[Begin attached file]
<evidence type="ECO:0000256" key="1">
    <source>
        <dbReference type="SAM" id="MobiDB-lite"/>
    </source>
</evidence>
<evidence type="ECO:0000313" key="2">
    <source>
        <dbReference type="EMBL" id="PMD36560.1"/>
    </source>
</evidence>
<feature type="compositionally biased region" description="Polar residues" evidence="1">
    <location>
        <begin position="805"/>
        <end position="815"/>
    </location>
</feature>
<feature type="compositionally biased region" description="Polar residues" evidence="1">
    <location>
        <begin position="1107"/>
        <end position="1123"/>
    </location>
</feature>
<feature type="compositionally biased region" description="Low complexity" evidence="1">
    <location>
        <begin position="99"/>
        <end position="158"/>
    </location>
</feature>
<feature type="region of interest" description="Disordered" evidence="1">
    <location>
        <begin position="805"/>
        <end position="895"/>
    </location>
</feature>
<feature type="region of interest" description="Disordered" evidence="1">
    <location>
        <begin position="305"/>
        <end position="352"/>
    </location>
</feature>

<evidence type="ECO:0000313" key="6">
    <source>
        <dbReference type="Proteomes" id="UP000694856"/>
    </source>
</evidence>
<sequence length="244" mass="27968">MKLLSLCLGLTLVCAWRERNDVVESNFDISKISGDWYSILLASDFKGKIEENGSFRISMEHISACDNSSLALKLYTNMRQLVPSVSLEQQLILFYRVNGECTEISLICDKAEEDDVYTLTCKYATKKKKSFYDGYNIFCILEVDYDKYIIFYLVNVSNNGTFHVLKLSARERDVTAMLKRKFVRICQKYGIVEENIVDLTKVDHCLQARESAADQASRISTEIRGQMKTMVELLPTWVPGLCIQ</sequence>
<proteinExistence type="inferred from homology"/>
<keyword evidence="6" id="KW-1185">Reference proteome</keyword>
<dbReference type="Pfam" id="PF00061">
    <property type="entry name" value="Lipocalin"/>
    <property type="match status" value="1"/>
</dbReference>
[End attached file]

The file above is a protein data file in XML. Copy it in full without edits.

<evidence type="ECO:0000256" key="1">
    <source>
        <dbReference type="SAM" id="MobiDB-lite"/>
    </source>
</evidence>
<evidence type="ECO:0000313" key="2">
    <source>
        <dbReference type="EMBL" id="PMD36560.1"/>
    </source>
</evidence>
<feature type="compositionally biased region" description="Polar residues" evidence="1">
    <location>
        <begin position="805"/>
        <end position="815"/>
    </location>
</feature>
<feature type="compositionally biased region" description="Polar residues" evidence="1">
    <location>
        <begin position="1107"/>
        <end position="1123"/>
    </location>
</feature>
<feature type="compositionally biased region" description="Low complexity" evidence="1">
    <location>
        <begin position="99"/>
        <end position="158"/>
    </location>
</feature>
<feature type="region of interest" description="Disordered" evidence="1">
    <location>
        <begin position="805"/>
        <end position="895"/>
    </location>
</feature>
<feature type="region of interest" description="Disordered" evidence="1">
    <location>
        <begin position="305"/>
        <end position="352"/>
    </location>
</feature>

<evidence type="ECO:0000313" key="6">
    <source>
        <dbReference type="Proteomes" id="UP000694856"/>
    </source>
</evidence>
<sequence length="244" mass="27968">MKLLSLCLGLTLVCAWRERNDVVESNFDISKISGDWYSILLASDFKGKIEENGSFRISMEHISACDNSSLALKLYTNMRQLVPSVSLEQQLILFYRVNGECTEISLICDKAEEDDVYTLTCKYATKKKKSFYDGYNIFCILEVDYDKYIIFYLVNVSNNGTFHVLKLSARERDVTAMLKRKFVRICQKYGIVEENIVDLTKVDHCLQARESAADQASRISTEIRGQMKTMVELLPTWVPGLCIQ</sequence>
<proteinExistence type="inferred from homology"/>
<keyword evidence="6" id="KW-1185">Reference proteome</keyword>
<dbReference type="Pfam" id="PF00061">
    <property type="entry name" value="Lipocalin"/>
    <property type="match status" value="1"/>
</dbReference>